Babies with atrioventricular canal defect sometimes experience valve leakage six months to two years after the initial surgical repair, for reasons that are not yet understood. Follow-up surgeries are about half as successful as the original procedure, and if the repair can't be made, the child may need a mechanical heart valve, which comes with its own set of risks and complications.

During surgery, when the heart is stopped and on a bypass machine, it lays flat and doesn't maintain its structure as it would if it were pumping blood. Surgeons employ techniques to inflate the valves to improve their view, but heart surgery is time-limited and allows for no trial and error. If a computational model can predict which areas of the heart valves could become problematic, surgeons may be able to take steps to prevent that leakage in the future.

"Even with 3D echocardiogram, it's hard to see the finer details of the valves," said OU Health cardiologist Arshid Mir, M.D., an associate professor of pediatric cardiology in the OU College of Medicine. "Most heart valves are like Pringle chips—they are more angular and have high and low points. We want to learn about these valves and try to predict which valves, right at birth, would have a risk of becoming leaky when the child is between 1 and 5 years old, so that we can try to address them surgically at the time of the first repair.

"What we are doing is moving toward personalized medicine," Mir added. "How do we think about each patient differently rather than thinking of a condition as a single disease? What is unique about this child's anatomy that makes him at higher risk for reoperations? This is the way we will be thinking about these diseases as we head into the future."

Burkhart and Mir work with Chung-Hao Lee, Ph.D., a former OU biomedical engineering researcher now at the University of California, Riverside. He builds computational models that draw from the fields of physics, fluid dynamics, geometry and bioengineering to create something that hasn't existed before. Burkhart and Mir provide 2D and 3D echocardiograms of patients enrolled in the studies for the calibration of the models and for model prediction. They will continue to gather data from patients at multiple time points over the next several years.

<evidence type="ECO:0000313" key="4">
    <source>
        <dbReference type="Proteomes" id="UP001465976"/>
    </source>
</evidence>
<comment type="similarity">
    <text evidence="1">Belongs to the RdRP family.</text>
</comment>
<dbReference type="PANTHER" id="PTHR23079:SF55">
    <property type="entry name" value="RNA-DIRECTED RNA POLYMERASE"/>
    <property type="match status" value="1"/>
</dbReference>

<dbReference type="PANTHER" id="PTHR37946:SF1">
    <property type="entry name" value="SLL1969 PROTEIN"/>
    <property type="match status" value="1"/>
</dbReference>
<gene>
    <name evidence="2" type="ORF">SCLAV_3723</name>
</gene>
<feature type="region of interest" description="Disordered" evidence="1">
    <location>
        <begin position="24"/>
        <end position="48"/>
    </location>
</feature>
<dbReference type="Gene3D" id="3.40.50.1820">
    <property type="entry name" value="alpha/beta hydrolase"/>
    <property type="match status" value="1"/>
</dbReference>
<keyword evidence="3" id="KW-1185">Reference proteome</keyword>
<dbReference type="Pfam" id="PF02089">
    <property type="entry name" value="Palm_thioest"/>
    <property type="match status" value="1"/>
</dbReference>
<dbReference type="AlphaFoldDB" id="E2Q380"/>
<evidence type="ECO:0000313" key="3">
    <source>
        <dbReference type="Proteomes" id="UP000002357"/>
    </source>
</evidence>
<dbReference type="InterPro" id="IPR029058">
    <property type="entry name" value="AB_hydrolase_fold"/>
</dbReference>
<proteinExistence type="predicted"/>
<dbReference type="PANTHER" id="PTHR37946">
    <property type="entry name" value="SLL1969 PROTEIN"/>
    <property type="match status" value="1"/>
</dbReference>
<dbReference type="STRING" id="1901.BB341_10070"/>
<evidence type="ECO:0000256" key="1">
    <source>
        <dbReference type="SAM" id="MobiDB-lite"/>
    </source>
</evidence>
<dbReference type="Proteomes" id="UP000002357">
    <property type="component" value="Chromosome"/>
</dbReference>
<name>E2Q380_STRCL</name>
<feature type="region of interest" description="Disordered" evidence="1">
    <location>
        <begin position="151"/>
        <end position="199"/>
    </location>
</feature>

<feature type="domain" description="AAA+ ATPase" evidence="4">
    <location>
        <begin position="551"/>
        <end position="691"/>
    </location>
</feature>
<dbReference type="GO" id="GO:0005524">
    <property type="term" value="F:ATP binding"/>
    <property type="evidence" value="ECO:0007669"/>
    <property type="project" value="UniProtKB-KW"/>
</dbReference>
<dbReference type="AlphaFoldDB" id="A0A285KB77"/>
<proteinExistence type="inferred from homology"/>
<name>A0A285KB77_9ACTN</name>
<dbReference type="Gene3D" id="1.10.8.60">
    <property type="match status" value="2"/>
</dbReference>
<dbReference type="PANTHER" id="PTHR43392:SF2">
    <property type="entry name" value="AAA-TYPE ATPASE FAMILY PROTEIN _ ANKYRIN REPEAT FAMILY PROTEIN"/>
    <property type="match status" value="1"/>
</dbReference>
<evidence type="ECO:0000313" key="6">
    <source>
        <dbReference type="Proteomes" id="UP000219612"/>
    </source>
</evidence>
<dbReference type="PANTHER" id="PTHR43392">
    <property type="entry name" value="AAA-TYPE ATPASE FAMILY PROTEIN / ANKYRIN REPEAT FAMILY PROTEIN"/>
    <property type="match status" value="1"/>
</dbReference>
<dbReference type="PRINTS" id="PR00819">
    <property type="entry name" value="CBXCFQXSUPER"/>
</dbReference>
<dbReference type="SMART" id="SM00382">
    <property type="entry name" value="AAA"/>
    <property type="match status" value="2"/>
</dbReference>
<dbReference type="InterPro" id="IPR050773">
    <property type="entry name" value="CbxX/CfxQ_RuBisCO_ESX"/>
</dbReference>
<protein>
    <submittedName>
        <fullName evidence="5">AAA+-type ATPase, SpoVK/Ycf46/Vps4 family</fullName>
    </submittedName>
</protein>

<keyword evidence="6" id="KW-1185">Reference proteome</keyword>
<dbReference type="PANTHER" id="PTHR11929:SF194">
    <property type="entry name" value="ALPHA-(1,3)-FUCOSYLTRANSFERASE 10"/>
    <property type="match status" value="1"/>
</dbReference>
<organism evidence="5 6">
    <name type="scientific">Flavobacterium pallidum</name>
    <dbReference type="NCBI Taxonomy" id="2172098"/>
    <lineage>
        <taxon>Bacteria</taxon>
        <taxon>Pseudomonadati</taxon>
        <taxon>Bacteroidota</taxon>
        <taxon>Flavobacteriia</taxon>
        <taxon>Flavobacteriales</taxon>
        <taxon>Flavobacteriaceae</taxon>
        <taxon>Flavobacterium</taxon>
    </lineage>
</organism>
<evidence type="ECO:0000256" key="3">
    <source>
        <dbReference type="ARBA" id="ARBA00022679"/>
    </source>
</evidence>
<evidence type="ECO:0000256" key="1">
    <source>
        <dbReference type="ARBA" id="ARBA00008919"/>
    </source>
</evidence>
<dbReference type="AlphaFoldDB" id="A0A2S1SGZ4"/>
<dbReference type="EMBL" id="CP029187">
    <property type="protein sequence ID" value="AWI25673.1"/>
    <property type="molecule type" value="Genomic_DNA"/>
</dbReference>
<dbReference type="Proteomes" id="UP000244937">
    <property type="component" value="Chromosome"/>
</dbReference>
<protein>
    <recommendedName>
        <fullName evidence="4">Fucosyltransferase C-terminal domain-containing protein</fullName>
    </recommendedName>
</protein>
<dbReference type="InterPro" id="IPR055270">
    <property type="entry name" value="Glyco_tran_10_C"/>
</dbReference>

"Through this image-based computational model, we want to provide the missing information—which patients will have valve dysfunction," Lee said. "If we can better understand which valves have weak spots and may start leaking, surgeons may plan their surgeries differently and cardiologists may want to monitor or follow the patient more closely after surgery."

More information: Colton J. Ross et al, Bayesian Optimization-Based Inverse Finite Element Analysis for Atrioventricular Heart Valves, Annals of Biomedical Engineering (2023). DOI: 10.1007/s10439-023-03408-6

Citation: Multidisciplinary research team creates computational models to predict heart valve leakage in children (2024, April 16) retrieved 16 April 2024 from